That said, I would have liked a bit more clearance in the port area on the back. A headphone cable and the USB plug tend to get wedged in a little too closely against the included stand adapter. Unfortunate past experiences have taught me this claustrophobic situation will likely produce excess cable bend and port degradation for any less-than-careful users.
In terms of polar patterns you're getting four options: stereo, omni-directional, bidirectional and cardioid. It's worth noting that if you're a streamer who makes up the main demographic of this product, that's kind of overkill – all you'll ever really need is cardioid. Next on the specs list is a bit-depth of 16 and a thoroughly decent 48kHz sample rate. Frequency response is also OK being in the range of 20Hz–20Khz and you're getting decent sensitivity of -36 decibels. Basically, all of these specs are what I'd expect from a mic at this price range. Aside from the excess polar patterns there's nothing that stands out as exceptional nor under par.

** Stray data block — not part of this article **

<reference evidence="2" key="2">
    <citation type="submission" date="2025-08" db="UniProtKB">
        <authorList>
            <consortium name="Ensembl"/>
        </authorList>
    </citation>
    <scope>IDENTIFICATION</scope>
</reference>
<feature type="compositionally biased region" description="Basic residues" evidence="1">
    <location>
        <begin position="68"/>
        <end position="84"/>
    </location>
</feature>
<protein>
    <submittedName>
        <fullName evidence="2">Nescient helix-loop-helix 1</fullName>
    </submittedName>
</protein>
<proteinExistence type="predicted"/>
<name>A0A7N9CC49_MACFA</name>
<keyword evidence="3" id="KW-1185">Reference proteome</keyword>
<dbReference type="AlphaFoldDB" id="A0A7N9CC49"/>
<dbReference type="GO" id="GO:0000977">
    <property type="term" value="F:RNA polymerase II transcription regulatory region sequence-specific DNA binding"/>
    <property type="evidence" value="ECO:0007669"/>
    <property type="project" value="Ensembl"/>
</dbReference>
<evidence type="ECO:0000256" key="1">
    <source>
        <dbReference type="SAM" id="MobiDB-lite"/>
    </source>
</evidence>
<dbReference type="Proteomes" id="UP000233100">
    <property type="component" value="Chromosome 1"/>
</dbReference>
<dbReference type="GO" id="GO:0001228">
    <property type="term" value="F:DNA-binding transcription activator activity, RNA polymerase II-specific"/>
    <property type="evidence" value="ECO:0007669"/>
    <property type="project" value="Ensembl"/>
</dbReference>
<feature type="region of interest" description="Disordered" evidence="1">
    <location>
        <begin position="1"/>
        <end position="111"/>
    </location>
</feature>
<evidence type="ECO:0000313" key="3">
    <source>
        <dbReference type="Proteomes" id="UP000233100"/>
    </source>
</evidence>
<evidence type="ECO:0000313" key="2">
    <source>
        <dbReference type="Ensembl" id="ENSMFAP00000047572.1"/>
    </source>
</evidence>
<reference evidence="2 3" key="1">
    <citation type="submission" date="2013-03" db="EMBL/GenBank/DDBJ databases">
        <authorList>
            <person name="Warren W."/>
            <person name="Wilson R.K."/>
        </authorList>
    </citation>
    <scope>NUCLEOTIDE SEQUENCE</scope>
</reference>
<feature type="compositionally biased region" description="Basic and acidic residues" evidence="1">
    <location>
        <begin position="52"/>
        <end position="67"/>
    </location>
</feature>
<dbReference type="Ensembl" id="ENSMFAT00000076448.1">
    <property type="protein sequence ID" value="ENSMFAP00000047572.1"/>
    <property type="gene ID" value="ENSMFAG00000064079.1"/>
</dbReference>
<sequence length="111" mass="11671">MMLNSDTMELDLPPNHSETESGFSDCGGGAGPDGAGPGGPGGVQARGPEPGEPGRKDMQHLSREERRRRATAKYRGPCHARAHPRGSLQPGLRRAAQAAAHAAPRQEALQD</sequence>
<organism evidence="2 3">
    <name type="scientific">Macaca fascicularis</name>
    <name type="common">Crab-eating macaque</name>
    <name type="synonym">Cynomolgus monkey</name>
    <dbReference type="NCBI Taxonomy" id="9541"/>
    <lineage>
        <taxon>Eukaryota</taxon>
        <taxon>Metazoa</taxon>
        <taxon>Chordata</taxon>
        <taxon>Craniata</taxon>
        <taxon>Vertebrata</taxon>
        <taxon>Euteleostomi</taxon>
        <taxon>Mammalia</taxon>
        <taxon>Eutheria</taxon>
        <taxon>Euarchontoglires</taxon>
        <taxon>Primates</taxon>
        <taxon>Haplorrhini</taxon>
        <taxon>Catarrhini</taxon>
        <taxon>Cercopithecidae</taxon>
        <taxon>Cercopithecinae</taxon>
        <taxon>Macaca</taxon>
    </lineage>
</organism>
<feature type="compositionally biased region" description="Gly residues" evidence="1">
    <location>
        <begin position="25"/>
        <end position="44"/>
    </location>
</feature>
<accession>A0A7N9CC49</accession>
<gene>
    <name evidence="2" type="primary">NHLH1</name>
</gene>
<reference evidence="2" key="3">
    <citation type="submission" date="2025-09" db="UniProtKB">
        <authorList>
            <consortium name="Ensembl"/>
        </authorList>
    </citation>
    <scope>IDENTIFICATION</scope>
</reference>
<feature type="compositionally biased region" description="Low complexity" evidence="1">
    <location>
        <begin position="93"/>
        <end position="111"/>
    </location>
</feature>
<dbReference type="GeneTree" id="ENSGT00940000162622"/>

What is out of the ordinary is the inclusion of that anti-vibration shock mount. At the time of writing you'll not see another mic in this price range that will bundle it in standard and it's a very useful thing to have (more on this in a bit).
For starters, I found the QuadCast does a decent job of rejecting basic background noise. Part of that can be attributed to the internal pop filter and the anti-shock mount served admirably in its role, too. The latter reduced a great deal of incidental noise when I had the unit sat on a desk in front of me while I clicked my way on a mechanical keyboard (and made deliberate yet half-hearted attempts to bump the table with my elbows).